Exit. Sil. It is to be all made of faith and service; Ros. O! my dear Orlando, how it grieves me to see And so am I for Phebe. thee wear thy heart in a scarf.
Phe. And I for Ganymede. Orl. It is my arm.
Orl. And I for Rosalind. Ros. I thought thy heart had been wounded with Ros. And I for no woman. the claws of a lion.
Sil. It is to be all made of fantasy,
Ros. Did your brother tell you how I counterfeited All adoration, duty, and obedience?;
All purity, all trial, all observance; Ros. 0! I know where you are.-Nay, 't is true: And so am I for Phebe. there was never any thing so sudden, but the fight of Phe. And so am I for Ganymede. two rams, and Cæsar's thrasonical brag of_“I came,
Orl. And so am I for Rosalind. saw,
and overcame :' for your brother and my sister Ros. And so am I for no woman. no sooner met, but they looked; no sooner looked, but Phe. If this be so, why blame you me to love you ? they loved; no sooner loved, but they sighed; no
[To ROSALIND. sooner sighed, but they asked one another the reason; Sil. If this be so, why blame you me to love you ? no sooner knew the reason, but they sought the re
[To PHEBE. medy: and in these degrees have they made a pair of Orl. If this be so, why blame you me to love you ? stairs to marriage, which they will climb incontinent, Ros. Who do you speak to, "why blame you me or else be incontinent before marriage. They are in to love you ? " the very wrath of love, and they will together : clubs Orl. To her, that is not here, nor doth not hear. cannot part them.
Ros. Pray you, no more of this : 't is like the howlOrl. They shall be married to-morrow, and I will ing of Irish wolves against the moon. I will help you, bid the duke to the nuptial. But, O! how bitter a [TO SILVIUS) if I can: thing it is to look into happiness through another man's if I could.-To-morrow meet me all together.--I will eyes! By so much the more shall I to-morrow be at marry you, [To PHEBE] if ever I'marry woman, and the height of heart-heaviness, by how much I shall I'll be married to-morrow :- I will satisfy you, [To think my brother happy in having what he wishes for. ORLANDO] if ever I satisfied man, and you shall be
Ros. Why then, to-morrow I cannot serve your turn married to-morrow :-I will content you, [TO SILVIUS] for Rosalind ?
if what pleases you contents you, and you shall be Orl. I can live no longer by thinking.
married to-morrow. As you [To ORLANDO] love RoRos. I will weary you, then, no longer with idle talk- salind, meet;-as you [To SILVIUS] love Phebe, meet ; ing. Know of me, then, (for now I speak to some pur- and as I love no woman, I'll meet.--So, fare you well; pose) that I know you are a gentleman of good con- I have left you commands. ceit. I speak not this, that you should bear a good Sil. I'll not fail, if I live. opinion of my knowledge, insomuch, I say, I know you Phe.
Nor I. are; neither do I labour for a greater esteem than may Orl.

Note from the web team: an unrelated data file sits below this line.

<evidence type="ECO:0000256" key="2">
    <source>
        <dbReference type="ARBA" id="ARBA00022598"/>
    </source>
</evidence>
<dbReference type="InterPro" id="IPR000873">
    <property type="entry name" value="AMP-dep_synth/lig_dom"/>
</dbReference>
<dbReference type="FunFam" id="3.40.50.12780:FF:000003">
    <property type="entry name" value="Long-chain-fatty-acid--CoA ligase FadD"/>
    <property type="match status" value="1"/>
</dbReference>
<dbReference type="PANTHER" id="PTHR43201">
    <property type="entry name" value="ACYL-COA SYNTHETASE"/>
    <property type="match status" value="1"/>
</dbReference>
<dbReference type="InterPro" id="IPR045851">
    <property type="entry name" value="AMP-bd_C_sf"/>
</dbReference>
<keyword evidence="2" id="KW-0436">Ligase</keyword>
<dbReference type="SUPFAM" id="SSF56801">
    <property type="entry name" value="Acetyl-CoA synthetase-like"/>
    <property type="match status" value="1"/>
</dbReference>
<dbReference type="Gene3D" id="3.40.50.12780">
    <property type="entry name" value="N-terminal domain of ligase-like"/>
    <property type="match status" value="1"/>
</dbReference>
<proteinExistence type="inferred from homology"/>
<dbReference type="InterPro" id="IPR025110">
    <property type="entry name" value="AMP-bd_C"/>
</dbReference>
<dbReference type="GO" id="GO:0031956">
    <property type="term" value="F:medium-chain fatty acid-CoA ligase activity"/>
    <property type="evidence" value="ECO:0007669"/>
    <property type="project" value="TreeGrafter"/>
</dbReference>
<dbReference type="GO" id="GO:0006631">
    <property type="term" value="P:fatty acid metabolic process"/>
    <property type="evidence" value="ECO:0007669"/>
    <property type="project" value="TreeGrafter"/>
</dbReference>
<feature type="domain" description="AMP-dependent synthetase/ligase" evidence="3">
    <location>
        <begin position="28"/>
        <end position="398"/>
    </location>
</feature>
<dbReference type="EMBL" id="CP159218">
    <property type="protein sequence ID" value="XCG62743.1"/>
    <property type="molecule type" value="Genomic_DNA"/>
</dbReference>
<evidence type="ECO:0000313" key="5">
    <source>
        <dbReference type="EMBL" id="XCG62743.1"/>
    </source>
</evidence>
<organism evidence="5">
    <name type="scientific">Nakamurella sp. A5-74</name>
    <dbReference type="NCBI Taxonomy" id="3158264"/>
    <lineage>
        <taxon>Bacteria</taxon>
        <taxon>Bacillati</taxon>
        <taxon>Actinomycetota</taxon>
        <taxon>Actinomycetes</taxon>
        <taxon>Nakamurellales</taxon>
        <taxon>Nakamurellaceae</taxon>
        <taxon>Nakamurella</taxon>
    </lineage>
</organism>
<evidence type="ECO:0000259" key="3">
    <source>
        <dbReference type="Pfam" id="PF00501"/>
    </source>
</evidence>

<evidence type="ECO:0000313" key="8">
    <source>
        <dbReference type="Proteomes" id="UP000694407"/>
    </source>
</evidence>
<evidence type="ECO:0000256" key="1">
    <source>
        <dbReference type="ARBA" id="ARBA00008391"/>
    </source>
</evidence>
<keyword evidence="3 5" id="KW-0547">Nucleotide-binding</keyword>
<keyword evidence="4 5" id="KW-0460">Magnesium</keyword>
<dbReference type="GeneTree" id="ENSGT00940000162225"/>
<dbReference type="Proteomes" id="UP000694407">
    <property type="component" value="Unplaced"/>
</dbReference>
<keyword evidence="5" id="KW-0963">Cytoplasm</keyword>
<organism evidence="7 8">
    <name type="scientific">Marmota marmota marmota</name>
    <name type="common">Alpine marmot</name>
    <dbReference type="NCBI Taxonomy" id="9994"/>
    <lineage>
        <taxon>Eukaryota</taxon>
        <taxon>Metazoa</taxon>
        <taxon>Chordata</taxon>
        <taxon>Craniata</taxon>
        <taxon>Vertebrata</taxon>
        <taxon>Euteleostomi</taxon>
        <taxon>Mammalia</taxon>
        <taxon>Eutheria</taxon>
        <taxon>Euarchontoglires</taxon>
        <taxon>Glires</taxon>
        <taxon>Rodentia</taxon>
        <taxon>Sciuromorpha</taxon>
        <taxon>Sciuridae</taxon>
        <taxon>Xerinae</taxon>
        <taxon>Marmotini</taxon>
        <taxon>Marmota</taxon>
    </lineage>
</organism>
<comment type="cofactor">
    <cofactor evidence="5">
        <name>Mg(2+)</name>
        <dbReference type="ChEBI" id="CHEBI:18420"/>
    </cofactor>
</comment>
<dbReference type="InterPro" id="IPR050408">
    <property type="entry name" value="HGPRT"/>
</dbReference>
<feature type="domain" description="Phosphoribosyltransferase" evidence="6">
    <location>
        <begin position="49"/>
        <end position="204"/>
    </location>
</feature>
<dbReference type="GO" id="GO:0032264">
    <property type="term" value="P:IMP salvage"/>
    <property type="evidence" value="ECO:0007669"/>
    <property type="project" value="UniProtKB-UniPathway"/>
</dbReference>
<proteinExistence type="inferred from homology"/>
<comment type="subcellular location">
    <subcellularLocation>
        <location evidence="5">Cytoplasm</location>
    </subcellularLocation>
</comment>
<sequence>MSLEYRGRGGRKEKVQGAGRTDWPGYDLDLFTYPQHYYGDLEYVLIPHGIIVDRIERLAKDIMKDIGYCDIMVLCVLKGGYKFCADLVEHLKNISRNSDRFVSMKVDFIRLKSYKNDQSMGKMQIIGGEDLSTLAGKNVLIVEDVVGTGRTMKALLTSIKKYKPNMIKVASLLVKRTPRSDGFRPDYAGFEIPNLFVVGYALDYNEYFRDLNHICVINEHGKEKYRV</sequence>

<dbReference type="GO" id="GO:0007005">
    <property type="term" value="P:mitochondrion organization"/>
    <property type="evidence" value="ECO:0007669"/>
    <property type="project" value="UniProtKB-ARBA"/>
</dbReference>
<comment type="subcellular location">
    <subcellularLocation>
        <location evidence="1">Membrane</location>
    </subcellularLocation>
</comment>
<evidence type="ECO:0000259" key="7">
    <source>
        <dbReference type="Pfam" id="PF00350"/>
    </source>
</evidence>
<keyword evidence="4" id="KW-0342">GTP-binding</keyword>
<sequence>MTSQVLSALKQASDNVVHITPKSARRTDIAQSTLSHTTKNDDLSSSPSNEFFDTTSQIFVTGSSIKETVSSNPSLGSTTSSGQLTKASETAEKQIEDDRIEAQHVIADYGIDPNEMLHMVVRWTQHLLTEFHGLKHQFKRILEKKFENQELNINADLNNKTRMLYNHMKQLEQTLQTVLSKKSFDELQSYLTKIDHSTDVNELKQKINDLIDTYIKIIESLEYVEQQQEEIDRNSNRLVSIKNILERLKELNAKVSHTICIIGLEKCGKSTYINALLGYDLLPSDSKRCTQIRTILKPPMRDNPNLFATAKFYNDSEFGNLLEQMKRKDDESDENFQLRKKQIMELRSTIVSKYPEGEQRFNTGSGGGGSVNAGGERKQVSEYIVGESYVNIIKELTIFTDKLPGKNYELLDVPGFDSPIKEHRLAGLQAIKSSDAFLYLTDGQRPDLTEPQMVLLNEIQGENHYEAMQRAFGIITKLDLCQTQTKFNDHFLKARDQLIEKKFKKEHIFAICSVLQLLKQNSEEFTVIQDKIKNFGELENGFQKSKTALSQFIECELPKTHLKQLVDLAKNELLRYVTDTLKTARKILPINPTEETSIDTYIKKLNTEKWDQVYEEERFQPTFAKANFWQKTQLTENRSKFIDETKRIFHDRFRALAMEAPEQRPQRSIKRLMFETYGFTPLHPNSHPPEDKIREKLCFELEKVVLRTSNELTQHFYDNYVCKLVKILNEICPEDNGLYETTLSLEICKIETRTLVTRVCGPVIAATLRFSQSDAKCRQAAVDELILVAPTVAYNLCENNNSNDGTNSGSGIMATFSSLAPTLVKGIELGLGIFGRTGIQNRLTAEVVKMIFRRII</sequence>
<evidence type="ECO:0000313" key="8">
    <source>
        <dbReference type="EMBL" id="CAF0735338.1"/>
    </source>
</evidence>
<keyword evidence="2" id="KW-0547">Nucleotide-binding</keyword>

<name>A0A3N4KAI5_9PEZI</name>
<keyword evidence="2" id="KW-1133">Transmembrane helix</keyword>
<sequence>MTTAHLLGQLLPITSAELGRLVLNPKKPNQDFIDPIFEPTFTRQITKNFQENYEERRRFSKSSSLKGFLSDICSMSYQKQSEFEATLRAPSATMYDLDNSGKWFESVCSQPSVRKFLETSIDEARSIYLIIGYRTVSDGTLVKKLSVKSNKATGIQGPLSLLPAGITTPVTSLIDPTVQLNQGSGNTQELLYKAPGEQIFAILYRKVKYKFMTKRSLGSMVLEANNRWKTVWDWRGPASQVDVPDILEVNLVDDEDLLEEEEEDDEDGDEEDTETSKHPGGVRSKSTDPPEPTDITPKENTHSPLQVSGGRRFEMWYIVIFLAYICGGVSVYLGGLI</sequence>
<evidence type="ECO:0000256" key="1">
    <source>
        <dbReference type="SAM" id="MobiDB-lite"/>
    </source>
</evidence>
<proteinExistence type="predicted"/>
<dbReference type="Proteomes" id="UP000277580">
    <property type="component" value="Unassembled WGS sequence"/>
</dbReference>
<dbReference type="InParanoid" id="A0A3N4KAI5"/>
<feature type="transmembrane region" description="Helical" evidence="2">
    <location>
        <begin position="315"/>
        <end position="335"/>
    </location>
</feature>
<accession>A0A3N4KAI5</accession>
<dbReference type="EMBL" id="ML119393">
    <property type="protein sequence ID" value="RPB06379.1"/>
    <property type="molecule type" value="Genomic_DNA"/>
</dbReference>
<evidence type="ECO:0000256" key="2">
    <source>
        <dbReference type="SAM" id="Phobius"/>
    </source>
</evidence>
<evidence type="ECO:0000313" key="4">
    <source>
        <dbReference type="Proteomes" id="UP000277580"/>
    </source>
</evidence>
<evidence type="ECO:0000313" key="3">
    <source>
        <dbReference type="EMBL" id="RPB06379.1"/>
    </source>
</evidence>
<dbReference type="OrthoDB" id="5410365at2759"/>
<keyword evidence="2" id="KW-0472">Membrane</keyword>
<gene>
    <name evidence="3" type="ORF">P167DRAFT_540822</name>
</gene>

Nor I. Exeunt. in some little measure draw a belief from you, to do
SCENE III.--The Same. yourself good, and not to grace me. Believe then, if you please, that I can do strange things. I have, since
Enter TOUCHSTONE and. AUDREY. I was three years old, conversed with a magician, most Touch. To-morrow is the joyful day, Audrey: toprofound in his art, and yet not damnable. If you do morrow will we be married. love Rosalind so near the heart as your gesture cries it Aud. I do desire it with all my heart, and I hope out, when your brother marries Aliena, shall you marry it is no dishonest desire, to desire to be a woman of her. I know into what straits of fortune she is driven; the world.? and it is not impossible to me, if it appear not incon- Touch. Here come two of the banished duke's pages. venient to you, to set her before your eyes to-morrow,
Enter two Pages. human as she is, and without any danger.
1 Page. Well met, honest gentleman. Orl. Speak'st thou in sober meanings ?
Touch. By my troth, well met. Come, sit; sit, and Ros. By my life, I do ; which I tender dearly, a song. though I say I am a magician. Therefore, put you 2 Page. We are for you: sit i’ the middle. in your best array, bid your friends, for if you will be 1 Page. Shall we clap into ’t roundly, without hawkmarried to-morrow, you shall, and to Rosalind, if you ing, or spitting, or saying we are hoarse, which are will.
only the prologues to a bad voice ? Enter SILVIUS and PHEBE.
2 Page. I' faith, i' faith; and both in a tune, like two Look; here comes a lover of mine, and a lover of hers. gypsies on a horse.
Phe. Youth, you have done me much ungentleness, To show the letter that I writ to you.
It was a lover, and his lass, Ros. I care not, if I have; it is my study
With a hey, and a ho, and a hey nonino, To seem despiteful and ungentle to you.
That o'er the green corn-field did pass You are there follow'd by a faithful shepherd :
In the spring time, the only pretty ring time, Look upon him, love him; he worships you.
When birds do sing, hey ding a ding, ding; Phe. Good shepherd, tell this youth what 't is to love. Sweet lovers love the spring. 1 observance : in f. e. Malone also suggested the change.
2 To be married.
Between the acres of the rye,
very strange beasts, which in all tongues are called With a hey, and a ho, and a hey nonino,
fools. These pretty country folks would lie,
Touch. Salutation and greeting to you all.
Jaq. Good my lord, bid him welcome. This is the This carol they began that hour,